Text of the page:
This produces confusion and forces the defense to hesitate—a costly mistake in a game of inches.

Quarterback Play

The MVP of 2020-2021 will likely be Aaron Rodgers after arguably the best year of his illustrious career, posting a career-best 70.7% completion percentage for 4,299 yards along with a ridiculous 48 touchdowns to 5 interceptions in 2020. He also operates a wide-zone scheme and is evidence of what this offense looks like with cream of the crop talent at quarterback. But what about teams without top tier quarterback talent? The Browns, Rams, and Titans each saw big numbers out of their quarterbacks, despite limitations in terms of arm talent, pocket presence, and athleticism. These quarterbacks each prove you don’t need generational talent at quarterback to execute a high level offense:

All three of these quarterbacks have had their struggles in the NFL but they have all found success in their respective wide-zone schemes. Mayfield and Tannehill have experienced rebirths as part of their wide zone offenses. Goff has seen better days and struggled down the stretch in 2020, but in general, he has played average to above-average football in his career under McVay.

This is because the wide-zone system is quarterback-friendly–it does not ask a ton from quarterbacks in terms of processing.

Our idea of the NFL quarterback since the 1980s from the Bill Walsh and Joe Montana days has been someone who can execute some form of a West Coast offense requiring pinpoint accuracy, a methodical approach to the pass game, and a near-cerebral IQ. The West Coast offense usually requires full-field reads of the defense, while this offense, by and large, is anything but that. The wide-zone scheme manipulates half-field reads using bootlegs, generating easy, manufactured touches to playmakers in space, as well as throw into advantageous numbers and 1-on-1 matchups.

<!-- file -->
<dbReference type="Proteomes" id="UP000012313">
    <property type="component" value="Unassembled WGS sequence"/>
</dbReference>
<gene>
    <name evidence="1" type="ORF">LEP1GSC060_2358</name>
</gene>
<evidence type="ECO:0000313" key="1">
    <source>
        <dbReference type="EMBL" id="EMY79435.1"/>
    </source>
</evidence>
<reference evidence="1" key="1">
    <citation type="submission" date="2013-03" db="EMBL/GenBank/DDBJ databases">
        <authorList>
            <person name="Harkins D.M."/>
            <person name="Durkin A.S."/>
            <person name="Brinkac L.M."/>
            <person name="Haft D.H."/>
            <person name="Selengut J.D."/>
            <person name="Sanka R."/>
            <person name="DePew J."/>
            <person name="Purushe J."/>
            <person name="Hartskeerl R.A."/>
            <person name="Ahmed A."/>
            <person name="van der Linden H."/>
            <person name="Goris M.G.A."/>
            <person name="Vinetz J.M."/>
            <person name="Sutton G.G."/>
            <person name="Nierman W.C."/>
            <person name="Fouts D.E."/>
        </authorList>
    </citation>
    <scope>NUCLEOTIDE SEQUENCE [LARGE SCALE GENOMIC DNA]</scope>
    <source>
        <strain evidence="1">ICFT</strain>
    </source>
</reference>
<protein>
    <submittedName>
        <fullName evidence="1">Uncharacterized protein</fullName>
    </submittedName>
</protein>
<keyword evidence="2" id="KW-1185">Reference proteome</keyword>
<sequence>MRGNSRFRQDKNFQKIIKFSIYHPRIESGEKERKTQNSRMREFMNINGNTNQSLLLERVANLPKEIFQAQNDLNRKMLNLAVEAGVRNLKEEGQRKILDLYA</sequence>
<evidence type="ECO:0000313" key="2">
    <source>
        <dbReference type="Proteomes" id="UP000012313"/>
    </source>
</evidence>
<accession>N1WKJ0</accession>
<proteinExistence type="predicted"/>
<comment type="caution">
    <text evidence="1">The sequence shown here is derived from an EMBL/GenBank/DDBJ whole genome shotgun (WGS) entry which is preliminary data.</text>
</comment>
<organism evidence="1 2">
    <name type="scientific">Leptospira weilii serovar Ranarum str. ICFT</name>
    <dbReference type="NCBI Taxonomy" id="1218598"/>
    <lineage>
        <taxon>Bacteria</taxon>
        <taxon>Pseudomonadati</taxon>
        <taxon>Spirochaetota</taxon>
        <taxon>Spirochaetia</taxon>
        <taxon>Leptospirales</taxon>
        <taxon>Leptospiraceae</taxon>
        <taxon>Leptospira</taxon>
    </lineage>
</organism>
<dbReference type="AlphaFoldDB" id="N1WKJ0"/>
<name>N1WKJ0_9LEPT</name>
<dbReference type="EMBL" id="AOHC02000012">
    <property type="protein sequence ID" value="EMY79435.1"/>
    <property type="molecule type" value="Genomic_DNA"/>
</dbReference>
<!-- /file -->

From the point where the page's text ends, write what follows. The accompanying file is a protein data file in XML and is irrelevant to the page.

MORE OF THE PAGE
Our idea of a West Coast quarterback prototype is someone with great pocket presence, a strong arm, and big stature. The three quarterbacks above don’t exactly fit that mold. The wide zone scheme embraces athleticism and playmaking from the quarterback position, without the big-time throws we are accustomed to from past era quarterbacks.


While each offense has their own variation to optimize their personnel, the foundation of each wide-zone offense in the NFL is eerily similar and they have consistently created nightmares for opposing defenses with a multitude of different fits and confusion.

It’s a formula that has produced some of the league’s best offenses  while optimizing average QB talent.

The innovations are not radical but they are simple, and subtle, making a big impact in the game and on the stat sheet. In the past few seasons, we’ve seen this offense take off and it’s poised to continue its evolution around the league in the years to come.